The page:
CW Blog

During JEC World 2019, I visited the Stratasys (Rehovot, Israel) booth where Diego Calderón, Structural Analysis manager at IDEC (Araba, Spain), a Spanish provider of composite solutions for aerospace, explained how Stratasys additive manufacturing helped IDEC cut the time, cost and material waste involved with traditional composite molding.

IDEC’s government-funded project centered around the testing of a new composite material and its Resin Transfer Molding (RTM) process for the manufacture of a curved aircraft wing. The particular challenge in producing the aircraft wing centered around the preform tool itself. Designed to facilitate the composite lay-up process into the mold at a later stage and accelerate the curing process, such preform tools are often made of aluminum or epoxy resin. The fiber is laid up on top of the preform and the tool is then heated. In this instance, instead of heating the preform tool, the unusual application required the composite material itself to be heated using an electric current. Consequently, highly conductive metals like aluminum were inappropriate as they would prevent the current from effectively going through the carbon fiber fabric. 

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SAMPE Europe (Oerlingen, Switzerland), the European chapter of the Society for the Advancement of Material and Process Engineering (SAMPE, Diamond Bar, Calif., U.S.), hosted its annual summit at Pullman Hotel Paris Tour Eiffel (Paris, France) on March 11, prior to JEC World 2019. Around 160 attendees gathered to hear 12 speakers cover a range of topics including materials & processes, automotive, mass transport and aerospace. Speakers included:

This year’s event also celebrated SAMPE’s 75th anniversary and included a film about SAMPE’s history and its role in the industry featuring testimonials from industry experts as well as up-and-coming advanced materials talent.

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JEC World, the largest composites industry trade show, usually sets off an avalanche of news and product releases. This year’s big event was no different in that regard. 

One big announcement at made at the show was the name change of TenCate (Morgan Hill, Calif., U.S.) to Toray Advanced Composites, reflecting last year’s acquisition of TenCate by Toray (Tokyo, Japan). The company had several innovations on display including innovations in automotive, aerospace and thermoplastic composite recycling.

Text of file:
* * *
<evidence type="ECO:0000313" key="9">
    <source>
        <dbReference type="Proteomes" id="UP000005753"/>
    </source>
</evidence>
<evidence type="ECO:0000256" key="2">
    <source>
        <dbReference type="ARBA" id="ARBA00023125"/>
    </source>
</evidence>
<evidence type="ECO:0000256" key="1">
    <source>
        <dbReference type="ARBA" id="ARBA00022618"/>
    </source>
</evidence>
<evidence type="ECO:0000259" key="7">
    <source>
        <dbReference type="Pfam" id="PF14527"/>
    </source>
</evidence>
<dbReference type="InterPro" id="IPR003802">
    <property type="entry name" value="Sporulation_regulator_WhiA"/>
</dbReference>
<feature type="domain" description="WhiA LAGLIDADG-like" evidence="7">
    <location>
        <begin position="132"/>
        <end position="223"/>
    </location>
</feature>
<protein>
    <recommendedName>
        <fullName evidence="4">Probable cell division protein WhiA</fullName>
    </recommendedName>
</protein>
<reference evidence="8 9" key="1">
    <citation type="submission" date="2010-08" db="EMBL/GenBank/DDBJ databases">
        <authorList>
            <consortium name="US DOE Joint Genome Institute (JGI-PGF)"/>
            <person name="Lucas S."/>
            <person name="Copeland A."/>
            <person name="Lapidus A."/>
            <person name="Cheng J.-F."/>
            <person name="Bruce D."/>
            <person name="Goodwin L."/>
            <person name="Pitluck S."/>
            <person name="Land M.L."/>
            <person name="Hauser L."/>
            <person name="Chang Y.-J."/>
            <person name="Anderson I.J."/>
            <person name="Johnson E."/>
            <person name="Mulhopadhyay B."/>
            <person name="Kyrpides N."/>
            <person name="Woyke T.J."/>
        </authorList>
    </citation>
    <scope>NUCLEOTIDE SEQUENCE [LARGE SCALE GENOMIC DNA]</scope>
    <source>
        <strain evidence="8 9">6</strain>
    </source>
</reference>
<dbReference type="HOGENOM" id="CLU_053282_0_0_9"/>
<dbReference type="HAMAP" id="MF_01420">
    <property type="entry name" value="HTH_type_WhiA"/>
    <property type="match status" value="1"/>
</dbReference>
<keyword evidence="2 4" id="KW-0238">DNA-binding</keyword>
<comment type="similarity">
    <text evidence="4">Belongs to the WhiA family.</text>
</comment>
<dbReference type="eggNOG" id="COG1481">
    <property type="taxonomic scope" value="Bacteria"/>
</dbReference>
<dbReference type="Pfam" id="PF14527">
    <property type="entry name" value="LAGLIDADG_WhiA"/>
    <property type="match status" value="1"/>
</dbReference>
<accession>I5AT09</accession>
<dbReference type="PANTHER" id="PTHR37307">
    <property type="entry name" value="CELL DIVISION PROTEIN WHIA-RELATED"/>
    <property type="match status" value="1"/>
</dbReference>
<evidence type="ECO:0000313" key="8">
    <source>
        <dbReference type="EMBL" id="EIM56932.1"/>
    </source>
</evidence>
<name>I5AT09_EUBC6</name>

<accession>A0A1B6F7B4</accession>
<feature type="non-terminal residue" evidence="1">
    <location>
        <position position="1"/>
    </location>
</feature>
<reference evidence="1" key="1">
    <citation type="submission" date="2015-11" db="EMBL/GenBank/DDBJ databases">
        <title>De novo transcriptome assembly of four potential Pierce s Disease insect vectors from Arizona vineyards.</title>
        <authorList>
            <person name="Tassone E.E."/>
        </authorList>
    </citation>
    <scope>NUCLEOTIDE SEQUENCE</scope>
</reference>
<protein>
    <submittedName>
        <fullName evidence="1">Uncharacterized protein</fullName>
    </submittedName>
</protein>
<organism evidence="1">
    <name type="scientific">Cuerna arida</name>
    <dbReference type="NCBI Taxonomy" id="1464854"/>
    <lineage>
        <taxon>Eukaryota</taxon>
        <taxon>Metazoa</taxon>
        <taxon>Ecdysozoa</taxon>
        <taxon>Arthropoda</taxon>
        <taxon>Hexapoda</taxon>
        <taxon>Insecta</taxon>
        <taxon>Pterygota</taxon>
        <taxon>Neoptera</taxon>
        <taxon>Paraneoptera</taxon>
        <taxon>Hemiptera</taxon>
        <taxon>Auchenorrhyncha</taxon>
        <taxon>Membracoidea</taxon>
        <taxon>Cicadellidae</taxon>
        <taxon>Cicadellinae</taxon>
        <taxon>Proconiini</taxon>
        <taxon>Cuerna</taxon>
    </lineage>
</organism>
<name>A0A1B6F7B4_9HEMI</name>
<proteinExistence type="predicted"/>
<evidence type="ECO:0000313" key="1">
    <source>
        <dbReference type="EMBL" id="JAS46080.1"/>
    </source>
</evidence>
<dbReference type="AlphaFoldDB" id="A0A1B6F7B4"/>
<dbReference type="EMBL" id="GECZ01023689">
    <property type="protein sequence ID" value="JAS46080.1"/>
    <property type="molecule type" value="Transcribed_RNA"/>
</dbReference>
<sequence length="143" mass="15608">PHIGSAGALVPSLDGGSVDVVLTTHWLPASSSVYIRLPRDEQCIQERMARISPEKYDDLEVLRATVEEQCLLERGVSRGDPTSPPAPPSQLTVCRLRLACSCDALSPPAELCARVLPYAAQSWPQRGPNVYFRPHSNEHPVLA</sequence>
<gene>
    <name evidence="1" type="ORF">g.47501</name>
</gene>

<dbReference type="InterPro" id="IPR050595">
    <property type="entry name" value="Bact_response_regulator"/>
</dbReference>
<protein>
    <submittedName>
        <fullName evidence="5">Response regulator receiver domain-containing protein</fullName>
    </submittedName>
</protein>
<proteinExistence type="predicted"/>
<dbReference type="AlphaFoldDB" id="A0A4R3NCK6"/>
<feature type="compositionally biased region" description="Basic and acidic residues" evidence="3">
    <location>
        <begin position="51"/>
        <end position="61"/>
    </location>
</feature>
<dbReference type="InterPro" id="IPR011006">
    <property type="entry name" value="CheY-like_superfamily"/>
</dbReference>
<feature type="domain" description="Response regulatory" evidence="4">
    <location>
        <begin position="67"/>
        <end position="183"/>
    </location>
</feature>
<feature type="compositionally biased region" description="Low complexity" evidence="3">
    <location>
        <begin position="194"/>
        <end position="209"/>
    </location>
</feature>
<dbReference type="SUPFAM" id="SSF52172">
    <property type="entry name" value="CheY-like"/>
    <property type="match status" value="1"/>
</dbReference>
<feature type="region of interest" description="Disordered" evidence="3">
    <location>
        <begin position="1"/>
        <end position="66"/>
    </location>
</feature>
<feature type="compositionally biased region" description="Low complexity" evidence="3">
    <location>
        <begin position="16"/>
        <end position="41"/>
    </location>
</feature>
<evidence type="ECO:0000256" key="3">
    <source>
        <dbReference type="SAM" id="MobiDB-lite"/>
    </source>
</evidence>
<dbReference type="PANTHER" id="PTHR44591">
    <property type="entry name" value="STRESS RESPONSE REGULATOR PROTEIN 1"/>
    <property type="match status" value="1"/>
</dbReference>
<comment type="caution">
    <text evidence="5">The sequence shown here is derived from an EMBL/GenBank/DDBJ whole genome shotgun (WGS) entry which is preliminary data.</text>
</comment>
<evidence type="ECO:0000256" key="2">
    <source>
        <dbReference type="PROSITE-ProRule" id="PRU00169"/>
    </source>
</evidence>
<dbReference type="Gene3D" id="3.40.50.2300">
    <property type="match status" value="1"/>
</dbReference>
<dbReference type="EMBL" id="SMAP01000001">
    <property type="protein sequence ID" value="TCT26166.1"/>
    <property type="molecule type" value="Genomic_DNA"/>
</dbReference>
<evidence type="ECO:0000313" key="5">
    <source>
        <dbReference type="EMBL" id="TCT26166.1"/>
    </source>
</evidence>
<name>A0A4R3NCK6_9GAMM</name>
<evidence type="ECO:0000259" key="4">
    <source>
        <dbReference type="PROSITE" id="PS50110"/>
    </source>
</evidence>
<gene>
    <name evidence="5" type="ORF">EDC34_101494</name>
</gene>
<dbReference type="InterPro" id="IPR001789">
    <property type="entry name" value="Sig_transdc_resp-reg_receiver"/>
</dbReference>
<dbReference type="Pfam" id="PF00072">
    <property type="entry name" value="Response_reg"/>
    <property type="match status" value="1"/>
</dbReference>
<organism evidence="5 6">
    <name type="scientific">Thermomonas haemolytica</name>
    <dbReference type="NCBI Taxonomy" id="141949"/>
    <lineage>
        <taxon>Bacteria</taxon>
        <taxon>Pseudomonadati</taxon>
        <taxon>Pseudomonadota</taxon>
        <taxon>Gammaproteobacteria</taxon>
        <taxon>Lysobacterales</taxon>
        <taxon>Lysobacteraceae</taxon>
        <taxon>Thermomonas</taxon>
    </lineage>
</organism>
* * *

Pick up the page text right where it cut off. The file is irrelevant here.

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JEC World 2019 has come to a close. It was an exciting three days filled with inspiring conversations and tons of ideas and innovation. The show is so busy that summing up all the takeaways in one post is almost impossible. CW will be posting highlights from JEC World, sharing important news, product announcements and insights from the show over the next few days.

The CW team tried to capture the energy from JEC at every opportunity, sharing video updates via social media. Here are some of the daily videos from the big event.

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When you walk in the front door of Prodrive, you’re greeted by the 2017 first place winner of Le Mans 24 Hours GTE Pro from Aston Martin Racing. Prodrive painstakingly fabricates all of the parts for each of the cars it produces. From engine parts to electrical systems to carbon fiber bonnets and doors, everything on each racing car is bespoke. 

Last week I had the privilege of touring the company’s Motorsport & Advanced Technology and Composites facilities in Banbury, U.K. and Milton Keynes, U.K. respectively. The amount of work that goes into every car part at the Motorsport facility is staggering. And the company approaches the composite components for other sectors with that same attention to detail. Whether a part is for a luxury car, an aerospace or defense application, or a carbon fiber bicycle, it receives hands-on attention through every step of its creation.

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